Chapter 16
A Community of Tennessee Writers, Readers & Passersby

Wild Whodunit

The second Sidney Marsh novel by Marie Moore is set on safari in Africa

When Sidney Marsh, a Mississippi transplant living in New York, gets a plum assignment at the travel agency where she works—a long “familiarization” trip to Africa—she thinks she’s in for nothing but spa luxury, open bars, and quality time with her colleague and best friend, Jay Wilson. Then she gets pick-pocketed in Cape Town, a fellow travel agent goes missing, and monkeys break into the room of two other colleagues and steal nothing but their camera’s memory card. In Game Drive, the second Sidney Marsh mystery by Memphis author Marie Moore, Sidney’s earnest but naïve instincts give new meaning to the term “amateur sleuth”—and put her squarely in the crosshairs of bad guys she never suspects.

Moore comes by her subject matter honestly. After spending a career at a small weekly newspaper in her home state of Mississippi—writing, editing, even taking photographs and selling ads—she opened a retail travel agency and set about earning all the major travel designations of the industry. She spent fifteen years leading group tours and traveling to more than sixty countries, so when she writes in Game Drive about cocktail parties in Cape Town and safaris in open Rovers with armed wildlife spotters, the descriptions seem very real. “We lurched across a shallow ditch, wheels spinning in the dry, sandy soil of the empty creek-bed,” Moore writes. “Then we turned left again, going deeper into the scrub, bumping over rocks. Branches scraped the sides of the vehicle. I grabbed at the side of the Rover, trying to brace myself.” On the cue of the spotter, the Rover abruptly stops: “We sat staring, camera shutters clicking, as a pair of giraffes moved gracefully through the bush, pausing now and then to pluck leaves with their long, blue-black tongues from the tops of the acacia trees. Finally, majestically, they moved on, striding smoothly out of sight.”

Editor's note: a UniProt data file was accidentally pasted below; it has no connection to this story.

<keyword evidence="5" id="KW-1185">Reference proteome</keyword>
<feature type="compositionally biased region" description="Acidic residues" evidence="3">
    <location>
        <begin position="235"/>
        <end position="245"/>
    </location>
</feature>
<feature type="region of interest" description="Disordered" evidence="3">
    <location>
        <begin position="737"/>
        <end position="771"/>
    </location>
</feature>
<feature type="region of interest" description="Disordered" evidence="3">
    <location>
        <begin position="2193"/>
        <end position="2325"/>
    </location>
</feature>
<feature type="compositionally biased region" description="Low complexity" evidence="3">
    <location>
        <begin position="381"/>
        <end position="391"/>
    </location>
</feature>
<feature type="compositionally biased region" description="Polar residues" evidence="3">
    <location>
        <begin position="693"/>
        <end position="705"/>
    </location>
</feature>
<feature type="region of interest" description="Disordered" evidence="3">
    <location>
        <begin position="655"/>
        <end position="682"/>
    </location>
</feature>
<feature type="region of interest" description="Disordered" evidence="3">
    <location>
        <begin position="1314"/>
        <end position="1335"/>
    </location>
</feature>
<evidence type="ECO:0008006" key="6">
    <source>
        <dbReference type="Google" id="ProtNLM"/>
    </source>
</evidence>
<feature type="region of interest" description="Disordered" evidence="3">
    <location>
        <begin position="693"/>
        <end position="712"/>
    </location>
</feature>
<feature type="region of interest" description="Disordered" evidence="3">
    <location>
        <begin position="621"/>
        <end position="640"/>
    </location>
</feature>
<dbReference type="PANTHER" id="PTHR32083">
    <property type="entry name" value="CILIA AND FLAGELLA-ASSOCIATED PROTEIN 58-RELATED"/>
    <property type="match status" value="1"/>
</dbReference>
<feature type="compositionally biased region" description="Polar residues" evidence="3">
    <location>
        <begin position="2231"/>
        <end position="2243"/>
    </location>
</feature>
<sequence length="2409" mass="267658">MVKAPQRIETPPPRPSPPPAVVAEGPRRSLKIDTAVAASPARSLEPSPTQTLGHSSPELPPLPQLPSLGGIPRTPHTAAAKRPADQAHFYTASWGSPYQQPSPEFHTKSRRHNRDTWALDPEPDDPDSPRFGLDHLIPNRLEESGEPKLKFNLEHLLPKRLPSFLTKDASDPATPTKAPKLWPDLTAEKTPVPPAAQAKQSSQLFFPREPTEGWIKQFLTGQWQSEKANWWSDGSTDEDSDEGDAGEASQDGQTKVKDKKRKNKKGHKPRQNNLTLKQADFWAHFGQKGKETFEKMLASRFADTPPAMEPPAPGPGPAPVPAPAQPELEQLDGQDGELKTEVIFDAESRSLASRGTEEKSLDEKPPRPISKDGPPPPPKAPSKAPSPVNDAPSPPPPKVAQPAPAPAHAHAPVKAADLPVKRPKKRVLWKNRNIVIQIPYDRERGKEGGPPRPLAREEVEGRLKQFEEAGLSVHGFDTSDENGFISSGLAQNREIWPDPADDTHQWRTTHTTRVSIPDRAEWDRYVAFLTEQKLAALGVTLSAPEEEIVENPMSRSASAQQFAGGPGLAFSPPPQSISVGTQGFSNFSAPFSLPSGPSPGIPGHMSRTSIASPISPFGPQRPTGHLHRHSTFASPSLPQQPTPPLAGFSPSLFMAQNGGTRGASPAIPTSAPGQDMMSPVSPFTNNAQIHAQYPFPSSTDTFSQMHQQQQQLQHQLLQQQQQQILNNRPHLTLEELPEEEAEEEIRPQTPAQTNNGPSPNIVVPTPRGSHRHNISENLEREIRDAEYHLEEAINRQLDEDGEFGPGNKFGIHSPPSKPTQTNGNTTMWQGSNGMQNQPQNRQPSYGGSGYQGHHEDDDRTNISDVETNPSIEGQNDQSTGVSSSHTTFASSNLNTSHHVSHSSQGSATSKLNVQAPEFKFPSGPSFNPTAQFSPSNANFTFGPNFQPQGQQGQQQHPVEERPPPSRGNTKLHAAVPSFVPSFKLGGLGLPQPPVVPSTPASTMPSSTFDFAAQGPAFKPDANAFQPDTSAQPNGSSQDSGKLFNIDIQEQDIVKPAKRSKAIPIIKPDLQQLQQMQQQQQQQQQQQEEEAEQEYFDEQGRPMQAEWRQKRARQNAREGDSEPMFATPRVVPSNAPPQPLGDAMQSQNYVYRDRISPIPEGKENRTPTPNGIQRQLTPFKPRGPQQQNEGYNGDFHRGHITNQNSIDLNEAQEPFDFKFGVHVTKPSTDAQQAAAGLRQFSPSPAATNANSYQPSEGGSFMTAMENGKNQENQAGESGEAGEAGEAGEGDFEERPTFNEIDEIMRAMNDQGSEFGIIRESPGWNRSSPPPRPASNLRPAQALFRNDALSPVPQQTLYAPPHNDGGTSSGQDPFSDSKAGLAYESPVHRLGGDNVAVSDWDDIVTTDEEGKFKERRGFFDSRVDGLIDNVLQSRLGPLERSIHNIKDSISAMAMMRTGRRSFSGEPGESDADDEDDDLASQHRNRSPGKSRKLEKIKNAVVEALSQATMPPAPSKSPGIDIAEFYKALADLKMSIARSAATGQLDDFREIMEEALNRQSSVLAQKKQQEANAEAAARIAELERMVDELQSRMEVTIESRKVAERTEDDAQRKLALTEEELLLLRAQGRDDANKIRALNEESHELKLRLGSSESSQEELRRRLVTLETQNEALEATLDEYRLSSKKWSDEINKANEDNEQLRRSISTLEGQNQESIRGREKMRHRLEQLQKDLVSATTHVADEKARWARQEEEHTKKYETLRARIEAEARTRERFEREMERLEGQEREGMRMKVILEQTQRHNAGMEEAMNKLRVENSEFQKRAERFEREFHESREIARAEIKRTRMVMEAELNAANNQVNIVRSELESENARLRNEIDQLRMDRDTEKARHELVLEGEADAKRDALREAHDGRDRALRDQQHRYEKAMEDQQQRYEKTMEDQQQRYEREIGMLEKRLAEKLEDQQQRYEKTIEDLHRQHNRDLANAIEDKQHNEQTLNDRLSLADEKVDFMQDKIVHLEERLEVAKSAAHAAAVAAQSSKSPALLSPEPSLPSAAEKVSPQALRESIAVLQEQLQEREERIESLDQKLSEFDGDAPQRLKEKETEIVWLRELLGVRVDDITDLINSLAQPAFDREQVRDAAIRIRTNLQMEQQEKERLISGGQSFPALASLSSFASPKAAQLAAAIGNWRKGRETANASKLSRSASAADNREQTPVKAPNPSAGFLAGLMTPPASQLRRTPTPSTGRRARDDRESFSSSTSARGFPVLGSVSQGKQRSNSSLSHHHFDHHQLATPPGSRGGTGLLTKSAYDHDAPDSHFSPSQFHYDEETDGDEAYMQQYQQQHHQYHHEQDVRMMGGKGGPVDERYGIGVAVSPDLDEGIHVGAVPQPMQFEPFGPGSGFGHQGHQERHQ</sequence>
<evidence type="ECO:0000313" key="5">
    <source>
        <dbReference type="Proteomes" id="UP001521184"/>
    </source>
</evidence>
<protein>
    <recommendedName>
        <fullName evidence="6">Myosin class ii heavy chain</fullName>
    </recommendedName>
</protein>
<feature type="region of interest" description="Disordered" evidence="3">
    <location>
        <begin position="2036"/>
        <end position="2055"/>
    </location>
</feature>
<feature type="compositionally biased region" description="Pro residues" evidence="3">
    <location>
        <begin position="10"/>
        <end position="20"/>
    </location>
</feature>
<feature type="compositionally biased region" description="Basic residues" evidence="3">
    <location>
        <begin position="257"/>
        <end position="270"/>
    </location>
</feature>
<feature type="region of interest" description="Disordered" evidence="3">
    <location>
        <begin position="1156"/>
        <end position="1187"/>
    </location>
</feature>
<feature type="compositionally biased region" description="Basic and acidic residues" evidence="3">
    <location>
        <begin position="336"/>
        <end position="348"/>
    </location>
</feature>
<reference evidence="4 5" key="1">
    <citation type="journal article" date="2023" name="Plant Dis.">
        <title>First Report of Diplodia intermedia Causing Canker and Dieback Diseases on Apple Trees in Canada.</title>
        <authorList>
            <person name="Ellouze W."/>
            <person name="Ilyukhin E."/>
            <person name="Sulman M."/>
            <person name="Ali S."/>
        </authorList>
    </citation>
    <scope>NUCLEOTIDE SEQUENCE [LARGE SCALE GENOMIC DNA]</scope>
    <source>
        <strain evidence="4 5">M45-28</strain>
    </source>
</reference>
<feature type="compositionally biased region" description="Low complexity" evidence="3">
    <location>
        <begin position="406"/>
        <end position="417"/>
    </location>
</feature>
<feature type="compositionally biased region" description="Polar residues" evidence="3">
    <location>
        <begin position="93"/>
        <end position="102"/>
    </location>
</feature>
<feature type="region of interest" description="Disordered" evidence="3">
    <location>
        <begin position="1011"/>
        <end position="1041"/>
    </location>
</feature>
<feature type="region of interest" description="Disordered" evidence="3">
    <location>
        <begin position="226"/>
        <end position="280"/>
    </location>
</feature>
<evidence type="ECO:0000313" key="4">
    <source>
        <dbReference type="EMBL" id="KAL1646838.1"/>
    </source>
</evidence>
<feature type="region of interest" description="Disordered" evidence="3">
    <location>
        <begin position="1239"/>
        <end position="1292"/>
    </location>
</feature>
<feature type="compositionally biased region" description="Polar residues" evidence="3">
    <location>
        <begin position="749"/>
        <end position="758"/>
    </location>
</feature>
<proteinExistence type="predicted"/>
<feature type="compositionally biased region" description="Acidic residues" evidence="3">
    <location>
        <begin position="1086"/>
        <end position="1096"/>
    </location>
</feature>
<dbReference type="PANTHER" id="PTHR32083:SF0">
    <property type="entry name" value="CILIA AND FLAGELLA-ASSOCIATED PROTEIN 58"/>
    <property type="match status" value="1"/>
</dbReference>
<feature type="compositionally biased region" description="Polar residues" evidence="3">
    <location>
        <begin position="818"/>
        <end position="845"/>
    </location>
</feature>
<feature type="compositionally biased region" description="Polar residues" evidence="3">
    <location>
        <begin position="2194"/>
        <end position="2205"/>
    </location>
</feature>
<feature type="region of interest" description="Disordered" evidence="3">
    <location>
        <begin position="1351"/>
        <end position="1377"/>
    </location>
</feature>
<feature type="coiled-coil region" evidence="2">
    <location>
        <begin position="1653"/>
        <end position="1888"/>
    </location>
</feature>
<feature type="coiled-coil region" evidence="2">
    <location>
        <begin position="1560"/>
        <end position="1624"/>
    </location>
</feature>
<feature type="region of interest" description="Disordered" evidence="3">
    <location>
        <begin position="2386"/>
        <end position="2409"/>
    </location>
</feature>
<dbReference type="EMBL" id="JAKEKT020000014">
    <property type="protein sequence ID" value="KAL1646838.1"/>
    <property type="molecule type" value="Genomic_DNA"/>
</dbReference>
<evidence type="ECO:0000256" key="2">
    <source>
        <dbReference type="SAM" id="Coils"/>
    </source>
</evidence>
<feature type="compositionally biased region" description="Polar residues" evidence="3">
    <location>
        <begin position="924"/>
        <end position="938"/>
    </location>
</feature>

Of course, there are many mishaps here that readers can probably assume are not common for tour operators. In one scene a leopard dines on a hotel guest, leaving his mangled body beneath the tree branch where the sated beast takes a post-meal slumber. In another, a guest grabs a rifle from a muscled guard and proceeds to shoot a fellow traveler instead of the raging-mad elephant he expected to charge them. But such scenes, however unlikely, are certainly possible and help create an entertaining yarn, especially one in which virtually every tragedy is followed by what any Southerner can appreciate as much as a satisfying mystery: another sumptuous buffet.